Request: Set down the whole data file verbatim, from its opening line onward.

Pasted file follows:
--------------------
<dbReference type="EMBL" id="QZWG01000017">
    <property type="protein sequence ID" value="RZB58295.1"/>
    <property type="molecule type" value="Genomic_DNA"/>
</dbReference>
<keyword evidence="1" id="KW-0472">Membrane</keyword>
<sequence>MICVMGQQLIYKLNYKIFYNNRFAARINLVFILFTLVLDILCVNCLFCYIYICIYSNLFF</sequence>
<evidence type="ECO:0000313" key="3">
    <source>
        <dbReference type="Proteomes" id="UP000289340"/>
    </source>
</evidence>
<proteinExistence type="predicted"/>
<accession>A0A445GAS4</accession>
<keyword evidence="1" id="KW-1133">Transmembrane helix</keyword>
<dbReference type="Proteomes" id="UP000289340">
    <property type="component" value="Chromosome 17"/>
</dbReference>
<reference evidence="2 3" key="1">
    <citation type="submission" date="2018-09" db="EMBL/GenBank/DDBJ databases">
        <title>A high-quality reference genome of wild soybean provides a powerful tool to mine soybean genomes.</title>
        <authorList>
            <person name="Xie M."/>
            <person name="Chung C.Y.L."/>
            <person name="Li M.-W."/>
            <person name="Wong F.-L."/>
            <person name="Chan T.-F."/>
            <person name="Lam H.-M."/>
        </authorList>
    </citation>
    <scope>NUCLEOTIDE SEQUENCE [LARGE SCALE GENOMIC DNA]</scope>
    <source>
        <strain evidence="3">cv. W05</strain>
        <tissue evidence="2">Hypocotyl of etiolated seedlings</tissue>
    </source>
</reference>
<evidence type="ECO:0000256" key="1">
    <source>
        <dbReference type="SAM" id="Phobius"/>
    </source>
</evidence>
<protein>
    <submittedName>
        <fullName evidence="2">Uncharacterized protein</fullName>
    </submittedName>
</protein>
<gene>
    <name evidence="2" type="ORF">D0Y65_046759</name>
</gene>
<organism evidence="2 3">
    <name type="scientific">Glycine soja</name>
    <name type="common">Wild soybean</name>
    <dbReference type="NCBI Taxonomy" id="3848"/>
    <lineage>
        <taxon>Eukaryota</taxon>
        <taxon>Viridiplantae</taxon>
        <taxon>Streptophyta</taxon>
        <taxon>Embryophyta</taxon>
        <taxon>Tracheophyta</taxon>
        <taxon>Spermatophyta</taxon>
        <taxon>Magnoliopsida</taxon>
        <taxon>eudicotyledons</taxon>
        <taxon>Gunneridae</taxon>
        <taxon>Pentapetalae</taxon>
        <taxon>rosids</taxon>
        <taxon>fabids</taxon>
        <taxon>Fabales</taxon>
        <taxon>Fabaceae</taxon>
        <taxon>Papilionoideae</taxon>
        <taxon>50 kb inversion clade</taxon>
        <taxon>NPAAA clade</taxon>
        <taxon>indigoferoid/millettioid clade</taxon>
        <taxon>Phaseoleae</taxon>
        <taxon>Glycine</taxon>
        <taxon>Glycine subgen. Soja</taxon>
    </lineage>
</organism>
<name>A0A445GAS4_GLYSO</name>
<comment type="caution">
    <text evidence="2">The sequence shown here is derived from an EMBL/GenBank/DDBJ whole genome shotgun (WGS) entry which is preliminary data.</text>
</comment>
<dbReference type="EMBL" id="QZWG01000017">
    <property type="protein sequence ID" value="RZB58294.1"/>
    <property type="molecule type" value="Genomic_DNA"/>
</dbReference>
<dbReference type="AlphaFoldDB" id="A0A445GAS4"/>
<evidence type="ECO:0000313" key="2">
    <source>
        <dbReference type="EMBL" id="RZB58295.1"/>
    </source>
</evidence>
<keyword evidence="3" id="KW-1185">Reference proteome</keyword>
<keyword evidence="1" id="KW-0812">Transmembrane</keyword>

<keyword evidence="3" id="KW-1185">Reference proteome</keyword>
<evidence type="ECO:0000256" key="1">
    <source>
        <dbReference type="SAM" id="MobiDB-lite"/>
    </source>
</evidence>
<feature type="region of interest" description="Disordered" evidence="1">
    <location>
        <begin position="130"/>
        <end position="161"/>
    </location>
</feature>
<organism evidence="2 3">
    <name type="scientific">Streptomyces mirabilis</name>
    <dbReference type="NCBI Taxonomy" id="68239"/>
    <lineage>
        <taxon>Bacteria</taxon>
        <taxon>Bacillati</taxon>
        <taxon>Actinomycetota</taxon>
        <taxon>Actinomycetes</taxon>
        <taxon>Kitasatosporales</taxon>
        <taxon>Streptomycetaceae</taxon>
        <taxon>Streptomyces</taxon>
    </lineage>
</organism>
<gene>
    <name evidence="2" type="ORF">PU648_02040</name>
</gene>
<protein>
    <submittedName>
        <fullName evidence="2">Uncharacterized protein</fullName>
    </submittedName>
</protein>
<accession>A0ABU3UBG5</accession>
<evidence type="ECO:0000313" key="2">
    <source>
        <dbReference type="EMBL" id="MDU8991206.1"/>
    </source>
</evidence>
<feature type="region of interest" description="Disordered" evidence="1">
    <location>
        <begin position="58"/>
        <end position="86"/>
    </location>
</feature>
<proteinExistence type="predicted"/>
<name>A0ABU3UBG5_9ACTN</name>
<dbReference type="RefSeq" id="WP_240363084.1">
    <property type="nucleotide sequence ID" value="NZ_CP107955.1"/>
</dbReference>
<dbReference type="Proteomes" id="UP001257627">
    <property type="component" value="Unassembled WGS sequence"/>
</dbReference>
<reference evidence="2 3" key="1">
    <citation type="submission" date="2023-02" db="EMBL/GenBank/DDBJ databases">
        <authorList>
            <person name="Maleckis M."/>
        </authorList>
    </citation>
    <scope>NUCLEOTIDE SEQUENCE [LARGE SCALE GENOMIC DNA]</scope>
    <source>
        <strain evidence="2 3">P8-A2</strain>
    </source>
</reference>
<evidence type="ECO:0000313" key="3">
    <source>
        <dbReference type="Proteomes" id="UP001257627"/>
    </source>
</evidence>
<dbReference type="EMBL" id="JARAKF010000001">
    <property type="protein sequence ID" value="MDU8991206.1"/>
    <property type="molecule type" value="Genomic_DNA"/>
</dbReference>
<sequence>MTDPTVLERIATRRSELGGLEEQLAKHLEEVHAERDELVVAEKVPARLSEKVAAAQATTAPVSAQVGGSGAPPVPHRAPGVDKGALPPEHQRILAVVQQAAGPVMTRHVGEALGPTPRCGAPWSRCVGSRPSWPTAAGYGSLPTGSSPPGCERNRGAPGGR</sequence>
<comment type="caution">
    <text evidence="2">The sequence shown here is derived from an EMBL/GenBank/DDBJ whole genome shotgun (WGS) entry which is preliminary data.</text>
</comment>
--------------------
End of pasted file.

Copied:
<dbReference type="EMBL" id="QZWG01000017">
    <property type="protein sequence ID" value="RZB58295.1"/>
    <property type="molecule type" value="Genomic_DNA"/>
</dbReference>
<keyword evidence="1" id="KW-0472">Membrane</keyword>
<sequence>MICVMGQQLIYKLNYKIFYNNRFAARINLVFILFTLVLDILCVNCLFCYIYICIYSNLFF</sequence>
<evidence type="ECO:0000313" key="3">
    <source>
        <dbReference type="Proteomes" id="UP000289340"/>
    </source>
</evidence>
<proteinExistence type="predicted"/>
<accession>A0A445GAS4</accession>
<keyword evidence="1" id="KW-1133">Transmembrane helix</keyword>
<dbReference type="Proteomes" id="UP000289340">
    <property type="component" value="Chromosome 17"/>
</dbReference>
<reference evidence="2 3" key="1">
    <citation type="submission" date="2018-09" db="EMBL/GenBank/DDBJ databases">
        <title>A high-quality reference genome of wild soybean provides a powerful tool to mine soybean genomes.</title>
        <authorList>
            <person name="Xie M."/>
            <person name="Chung C.Y.L."/>
            <person name="Li M.-W."/>
            <person name="Wong F.-L."/>
            <person name="Chan T.-F."/>
            <person name="Lam H.-M."/>
        </authorList>
    </citation>
    <scope>NUCLEOTIDE SEQUENCE [LARGE SCALE GENOMIC DNA]</scope>
    <source>
        <strain evidence="3">cv. W05</strain>
        <tissue evidence="2">Hypocotyl of etiolated seedlings</tissue>
    </source>
</reference>
<evidence type="ECO:0000256" key="1">
    <source>
        <dbReference type="SAM" id="Phobius"/>
    </source>
</evidence>
<protein>
    <submittedName>
        <fullName evidence="2">Uncharacterized protein</fullName>
    </submittedName>
</protein>
<gene>
    <name evidence="2" type="ORF">D0Y65_046759</name>
</gene>
<organism evidence="2 3">
    <name type="scientific">Glycine soja</name>
    <name type="common">Wild soybean</name>
    <dbReference type="NCBI Taxonomy" id="3848"/>
    <lineage>
        <taxon>Eukaryota</taxon>
        <taxon>Viridiplantae</taxon>
        <taxon>Streptophyta</taxon>
        <taxon>Embryophyta</taxon>
        <taxon>Tracheophyta</taxon>
        <taxon>Spermatophyta</taxon>
        <taxon>Magnoliopsida</taxon>
        <taxon>eudicotyledons</taxon>
        <taxon>Gunneridae</taxon>
        <taxon>Pentapetalae</taxon>
        <taxon>rosids</taxon>
        <taxon>fabids</taxon>
        <taxon>Fabales</taxon>
        <taxon>Fabaceae</taxon>
        <taxon>Papilionoideae</taxon>
        <taxon>50 kb inversion clade</taxon>
        <taxon>NPAAA clade</taxon>
        <taxon>indigoferoid/millettioid clade</taxon>
        <taxon>Phaseoleae</taxon>
        <taxon>Glycine</taxon>
        <taxon>Glycine subgen. Soja</taxon>
    </lineage>
</organism>
<name>A0A445GAS4_GLYSO</name>
<comment type="caution">
    <text evidence="2">The sequence shown here is derived from an EMBL/GenBank/DDBJ whole genome shotgun (WGS) entry which is preliminary data.</text>
</comment>
<dbReference type="EMBL" id="QZWG01000017">
    <property type="protein sequence ID" value="RZB58294.1"/>
    <property type="molecule type" value="Genomic_DNA"/>
</dbReference>
<dbReference type="AlphaFoldDB" id="A0A445GAS4"/>
<evidence type="ECO:0000313" key="2">
    <source>
        <dbReference type="EMBL" id="RZB58295.1"/>
    </source>
</evidence>
<keyword evidence="3" id="KW-1185">Reference proteome</keyword>
<keyword evidence="1" id="KW-0812">Transmembrane</keyword>

<keyword evidence="3" id="KW-1185">Reference proteome</keyword>
<evidence type="ECO:0000256" key="1">
    <source>
        <dbReference type="SAM" id="MobiDB-lite"/>
    </source>
</evidence>
<feature type="region of interest" description="Disordered" evidence="1">
    <location>
        <begin position="130"/>
        <end position="161"/>
    </location>
</feature>
<organism evidence="2 3">
    <name type="scientific">Streptomyces mirabilis</name>
    <dbReference type="NCBI Taxonomy" id="68239"/>
    <lineage>
        <taxon>Bacteria</taxon>
        <taxon>Bacillati</taxon>
        <taxon>Actinomycetota</taxon>
        <taxon>Actinomycetes</taxon>
        <taxon>Kitasatosporales</taxon>
        <taxon>Streptomycetaceae</taxon>
        <taxon>Streptomyces</taxon>
    </lineage>
</organism>
<gene>
    <name evidence="2" type="ORF">PU648_02040</name>
</gene>
<protein>
    <submittedName>
        <fullName evidence="2">Uncharacterized protein</fullName>
    </submittedName>
</protein>
<accession>A0ABU3UBG5</accession>
<evidence type="ECO:0000313" key="2">
    <source>
        <dbReference type="EMBL" id="MDU8991206.1"/>
    </source>
</evidence>
<feature type="region of interest" description="Disordered" evidence="1">
    <location>
        <begin position="58"/>
        <end position="86"/>
    </location>
</feature>
<proteinExistence type="predicted"/>
<name>A0ABU3UBG5_9ACTN</name>
<dbReference type="RefSeq" id="WP_240363084.1">
    <property type="nucleotide sequence ID" value="NZ_CP107955.1"/>
</dbReference>
<dbReference type="Proteomes" id="UP001257627">
    <property type="component" value="Unassembled WGS sequence"/>
</dbReference>
<reference evidence="2 3" key="1">
    <citation type="submission" date="2023-02" db="EMBL/GenBank/DDBJ databases">
        <authorList>
            <person name="Maleckis M."/>
        </authorList>
    </citation>
    <scope>NUCLEOTIDE SEQUENCE [LARGE SCALE GENOMIC DNA]</scope>
    <source>
        <strain evidence="2 3">P8-A2</strain>
    </source>
</reference>
<evidence type="ECO:0000313" key="3">
    <source>
        <dbReference type="Proteomes" id="UP001257627"/>
    </source>
</evidence>
<dbReference type="EMBL" id="JARAKF010000001">
    <property type="protein sequence ID" value="MDU8991206.1"/>
    <property type="molecule type" value="Genomic_DNA"/>
</dbReference>
<sequence>MTDPTVLERIATRRSELGGLEEQLAKHLEEVHAERDELVVAEKVPARLSEKVAAAQATTAPVSAQVGGSGAPPVPHRAPGVDKGALPPEHQRILAVVQQAAGPVMTRHVGEALGPTPRCGAPWSRCVGSRPSWPTAAGYGSLPTGSSPPGCERNRGAPGGR</sequence>
<comment type="caution">
    <text evidence="2">The sequence shown here is derived from an EMBL/GenBank/DDBJ whole genome shotgun (WGS) entry which is preliminary data.</text>
</comment>